This morning I read an interview with Bill Gates in Wired magazine. Essentially, Gates asserts that it will be impossible to effectively address global energy issues without a greater reliance on nuclear power. Kind of a risky thing to say in light of what happened at Fukushima. While I am no supporter of nuclear energy, he did bring up a few points which cause me to stop and think.
First off, he claims that there are actually many more deaths related to energy generation from fossil fuels, particularly in the way of deaths in coal mines and from particulates. The difference, he says, is that these deaths usually occur a few at a time, and it’s safer for politicians to manage death in small amounts. If the negative effects are spread out over time, then they don’t get the sensationalist attention in the media.
Another thing that Gates talked about, and this one hit home for me, is the problem with biofuel in this country, particularly ethanol:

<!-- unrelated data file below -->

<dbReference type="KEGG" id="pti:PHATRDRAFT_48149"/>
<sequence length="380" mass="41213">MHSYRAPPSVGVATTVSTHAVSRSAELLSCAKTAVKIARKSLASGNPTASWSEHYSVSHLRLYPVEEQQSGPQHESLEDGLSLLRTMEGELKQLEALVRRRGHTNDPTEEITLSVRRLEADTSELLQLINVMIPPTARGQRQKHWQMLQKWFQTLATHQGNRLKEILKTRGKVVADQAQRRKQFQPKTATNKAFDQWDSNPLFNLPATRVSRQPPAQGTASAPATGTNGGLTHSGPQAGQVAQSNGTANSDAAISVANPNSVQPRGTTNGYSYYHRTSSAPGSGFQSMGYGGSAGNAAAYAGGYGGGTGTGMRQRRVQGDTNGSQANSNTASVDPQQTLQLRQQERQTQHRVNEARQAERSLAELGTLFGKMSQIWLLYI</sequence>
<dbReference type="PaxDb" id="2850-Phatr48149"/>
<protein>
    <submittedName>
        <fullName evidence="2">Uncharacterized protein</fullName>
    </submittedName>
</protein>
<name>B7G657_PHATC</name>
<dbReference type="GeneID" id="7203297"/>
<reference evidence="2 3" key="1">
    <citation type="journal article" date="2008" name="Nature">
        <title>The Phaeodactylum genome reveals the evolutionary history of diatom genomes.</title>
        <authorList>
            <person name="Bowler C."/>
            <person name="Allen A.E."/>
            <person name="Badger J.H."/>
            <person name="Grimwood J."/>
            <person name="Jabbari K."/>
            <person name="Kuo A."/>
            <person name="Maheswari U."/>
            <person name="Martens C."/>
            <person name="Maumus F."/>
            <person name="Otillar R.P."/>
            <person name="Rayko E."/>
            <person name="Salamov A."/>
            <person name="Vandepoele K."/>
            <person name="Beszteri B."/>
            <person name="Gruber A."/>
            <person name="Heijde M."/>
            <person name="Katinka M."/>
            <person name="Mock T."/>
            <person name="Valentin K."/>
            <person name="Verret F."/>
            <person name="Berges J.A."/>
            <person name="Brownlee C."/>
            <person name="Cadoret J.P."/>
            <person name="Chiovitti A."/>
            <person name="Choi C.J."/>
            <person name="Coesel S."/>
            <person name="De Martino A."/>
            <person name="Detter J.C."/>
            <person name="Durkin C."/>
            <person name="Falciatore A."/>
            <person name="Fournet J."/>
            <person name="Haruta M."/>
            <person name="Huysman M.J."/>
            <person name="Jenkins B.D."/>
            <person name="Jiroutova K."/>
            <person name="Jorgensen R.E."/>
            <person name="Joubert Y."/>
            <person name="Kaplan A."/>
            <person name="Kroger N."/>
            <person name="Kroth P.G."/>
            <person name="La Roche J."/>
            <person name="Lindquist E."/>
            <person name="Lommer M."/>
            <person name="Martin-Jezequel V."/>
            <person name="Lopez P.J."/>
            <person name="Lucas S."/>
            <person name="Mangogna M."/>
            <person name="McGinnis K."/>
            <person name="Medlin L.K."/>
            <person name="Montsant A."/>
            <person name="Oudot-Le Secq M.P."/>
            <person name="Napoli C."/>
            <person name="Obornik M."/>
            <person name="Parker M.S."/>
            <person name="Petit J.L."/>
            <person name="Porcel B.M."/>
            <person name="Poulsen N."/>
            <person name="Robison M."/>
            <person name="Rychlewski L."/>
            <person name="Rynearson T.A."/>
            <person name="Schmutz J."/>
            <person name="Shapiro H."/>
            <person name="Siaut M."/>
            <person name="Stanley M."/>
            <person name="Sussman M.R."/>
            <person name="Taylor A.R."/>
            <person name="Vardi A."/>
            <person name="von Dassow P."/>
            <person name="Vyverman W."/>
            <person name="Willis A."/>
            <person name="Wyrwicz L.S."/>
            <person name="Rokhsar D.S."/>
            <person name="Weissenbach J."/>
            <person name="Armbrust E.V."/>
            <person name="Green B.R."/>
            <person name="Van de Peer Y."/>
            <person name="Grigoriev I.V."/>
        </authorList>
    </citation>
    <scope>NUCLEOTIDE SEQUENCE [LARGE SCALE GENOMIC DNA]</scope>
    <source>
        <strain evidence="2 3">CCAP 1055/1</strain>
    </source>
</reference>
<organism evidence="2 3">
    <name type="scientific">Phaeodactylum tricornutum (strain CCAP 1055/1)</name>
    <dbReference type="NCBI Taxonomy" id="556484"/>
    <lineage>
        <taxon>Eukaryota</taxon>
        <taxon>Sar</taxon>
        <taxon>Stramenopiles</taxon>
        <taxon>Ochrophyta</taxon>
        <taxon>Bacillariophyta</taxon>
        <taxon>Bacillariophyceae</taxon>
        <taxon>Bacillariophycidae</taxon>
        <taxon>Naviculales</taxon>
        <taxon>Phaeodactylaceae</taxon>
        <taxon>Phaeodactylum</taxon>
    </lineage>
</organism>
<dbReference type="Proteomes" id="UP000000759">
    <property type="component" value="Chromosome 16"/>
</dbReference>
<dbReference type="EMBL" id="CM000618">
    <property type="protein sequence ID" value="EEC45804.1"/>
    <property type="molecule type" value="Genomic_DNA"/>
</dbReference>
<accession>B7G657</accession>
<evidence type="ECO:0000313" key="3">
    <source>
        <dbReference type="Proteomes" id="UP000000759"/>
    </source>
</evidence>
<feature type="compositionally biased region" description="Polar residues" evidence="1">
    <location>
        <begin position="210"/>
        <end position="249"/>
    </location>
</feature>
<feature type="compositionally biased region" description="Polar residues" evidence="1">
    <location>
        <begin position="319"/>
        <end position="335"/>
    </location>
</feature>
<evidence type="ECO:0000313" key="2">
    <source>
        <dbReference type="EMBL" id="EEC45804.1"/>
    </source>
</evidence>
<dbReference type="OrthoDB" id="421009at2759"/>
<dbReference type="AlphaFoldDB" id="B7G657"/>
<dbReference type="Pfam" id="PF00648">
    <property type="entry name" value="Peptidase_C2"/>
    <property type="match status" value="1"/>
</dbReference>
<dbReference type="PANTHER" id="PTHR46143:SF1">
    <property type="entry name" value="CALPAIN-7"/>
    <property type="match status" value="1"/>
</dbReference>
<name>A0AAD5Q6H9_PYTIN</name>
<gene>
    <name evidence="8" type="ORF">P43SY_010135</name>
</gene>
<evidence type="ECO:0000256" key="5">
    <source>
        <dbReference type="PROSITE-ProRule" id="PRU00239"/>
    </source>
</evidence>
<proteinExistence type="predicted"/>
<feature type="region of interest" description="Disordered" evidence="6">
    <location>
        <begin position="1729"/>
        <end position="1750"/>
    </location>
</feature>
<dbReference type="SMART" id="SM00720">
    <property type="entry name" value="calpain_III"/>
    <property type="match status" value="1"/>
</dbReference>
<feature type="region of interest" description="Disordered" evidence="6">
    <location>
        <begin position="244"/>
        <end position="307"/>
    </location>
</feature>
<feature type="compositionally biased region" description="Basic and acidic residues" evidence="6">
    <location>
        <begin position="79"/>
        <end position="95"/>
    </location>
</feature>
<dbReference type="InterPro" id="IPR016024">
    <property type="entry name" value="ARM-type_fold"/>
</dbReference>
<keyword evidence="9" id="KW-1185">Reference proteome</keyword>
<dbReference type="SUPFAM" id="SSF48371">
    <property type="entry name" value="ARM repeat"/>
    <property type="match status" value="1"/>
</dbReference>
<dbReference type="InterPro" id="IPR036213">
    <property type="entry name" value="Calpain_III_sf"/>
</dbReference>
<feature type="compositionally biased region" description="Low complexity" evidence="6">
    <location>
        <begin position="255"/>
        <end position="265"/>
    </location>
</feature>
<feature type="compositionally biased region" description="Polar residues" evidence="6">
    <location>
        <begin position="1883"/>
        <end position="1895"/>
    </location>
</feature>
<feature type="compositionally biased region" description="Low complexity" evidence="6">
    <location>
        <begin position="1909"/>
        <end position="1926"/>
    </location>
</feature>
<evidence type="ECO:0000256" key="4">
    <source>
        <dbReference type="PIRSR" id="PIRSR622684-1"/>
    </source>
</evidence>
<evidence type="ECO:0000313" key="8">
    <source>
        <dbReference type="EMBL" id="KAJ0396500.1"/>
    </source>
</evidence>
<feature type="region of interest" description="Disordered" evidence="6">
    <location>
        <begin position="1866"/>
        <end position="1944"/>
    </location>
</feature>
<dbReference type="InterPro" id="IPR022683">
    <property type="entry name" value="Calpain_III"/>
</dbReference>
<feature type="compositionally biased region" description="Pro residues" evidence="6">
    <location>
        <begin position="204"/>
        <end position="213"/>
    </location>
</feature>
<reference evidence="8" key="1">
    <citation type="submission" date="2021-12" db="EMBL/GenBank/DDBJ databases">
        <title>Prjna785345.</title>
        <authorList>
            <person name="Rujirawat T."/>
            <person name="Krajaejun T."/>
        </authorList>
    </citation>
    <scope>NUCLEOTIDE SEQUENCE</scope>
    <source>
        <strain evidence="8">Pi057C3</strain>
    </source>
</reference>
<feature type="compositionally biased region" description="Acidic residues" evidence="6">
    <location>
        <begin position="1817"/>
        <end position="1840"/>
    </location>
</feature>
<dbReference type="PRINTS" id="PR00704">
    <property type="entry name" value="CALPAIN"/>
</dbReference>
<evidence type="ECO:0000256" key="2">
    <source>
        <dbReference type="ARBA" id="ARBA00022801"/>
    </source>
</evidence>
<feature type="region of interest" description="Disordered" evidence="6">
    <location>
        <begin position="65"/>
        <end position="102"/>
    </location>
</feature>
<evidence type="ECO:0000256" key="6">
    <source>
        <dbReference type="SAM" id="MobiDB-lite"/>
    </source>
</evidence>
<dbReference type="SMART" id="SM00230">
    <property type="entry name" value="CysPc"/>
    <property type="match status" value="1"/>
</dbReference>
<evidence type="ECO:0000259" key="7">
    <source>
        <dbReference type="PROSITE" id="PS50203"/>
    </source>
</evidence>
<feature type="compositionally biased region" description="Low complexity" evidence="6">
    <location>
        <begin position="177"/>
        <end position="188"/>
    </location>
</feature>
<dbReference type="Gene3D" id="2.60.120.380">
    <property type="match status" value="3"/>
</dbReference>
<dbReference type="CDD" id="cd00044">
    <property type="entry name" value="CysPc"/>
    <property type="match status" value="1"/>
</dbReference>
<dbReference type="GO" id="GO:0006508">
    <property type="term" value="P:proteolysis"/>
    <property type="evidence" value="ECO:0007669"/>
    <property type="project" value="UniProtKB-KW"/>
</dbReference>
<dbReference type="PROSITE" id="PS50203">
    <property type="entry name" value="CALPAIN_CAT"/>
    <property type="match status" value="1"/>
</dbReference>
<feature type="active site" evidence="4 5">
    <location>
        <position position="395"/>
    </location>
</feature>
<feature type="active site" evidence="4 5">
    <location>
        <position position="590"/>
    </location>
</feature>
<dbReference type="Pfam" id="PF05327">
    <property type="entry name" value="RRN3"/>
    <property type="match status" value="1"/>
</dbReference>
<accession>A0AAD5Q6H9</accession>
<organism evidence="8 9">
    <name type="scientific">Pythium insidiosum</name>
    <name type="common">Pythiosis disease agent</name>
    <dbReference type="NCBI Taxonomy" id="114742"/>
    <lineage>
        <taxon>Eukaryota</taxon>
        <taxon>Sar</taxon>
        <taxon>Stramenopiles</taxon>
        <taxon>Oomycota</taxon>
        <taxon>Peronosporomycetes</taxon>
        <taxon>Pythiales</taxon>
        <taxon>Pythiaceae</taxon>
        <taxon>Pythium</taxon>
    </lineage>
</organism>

… despite often-heard claims to the contrary, ethanol has nothing to do with reducing CO2; it’s just a form of farm subsidy. If you’re using first-class land for biofuels, then you’re competing with the growing of food. And so you’re actually spiking food prices by moving energy production into agriculture. For rich people, this is OK. For poor people, this is a real problem, because their food budget is an extremely high percentage of their income. As we’re pushing these things, poor people are driven from having adequate food to not having adequate food. (p. 110)
Gates is correct here. My biggest household expense is food, and I refuse to buy unhealthy, subsidized food for my kids. Should we be continuing to look at biofuel as an alternative energy source? I think so, but I don’t think we should be giving more money to companies like Monsanto while we make basic sustenance more challenging for lower-income families.
So what’s the answer? I’m not sure. It’s a complex problem and will require a complex solution. The one thing that I am sure of is that we need to do something, and soon. Climate change is a real concern and the longer we dawdle and neglect exploring innovative ways to address the issue, the more dire it will become.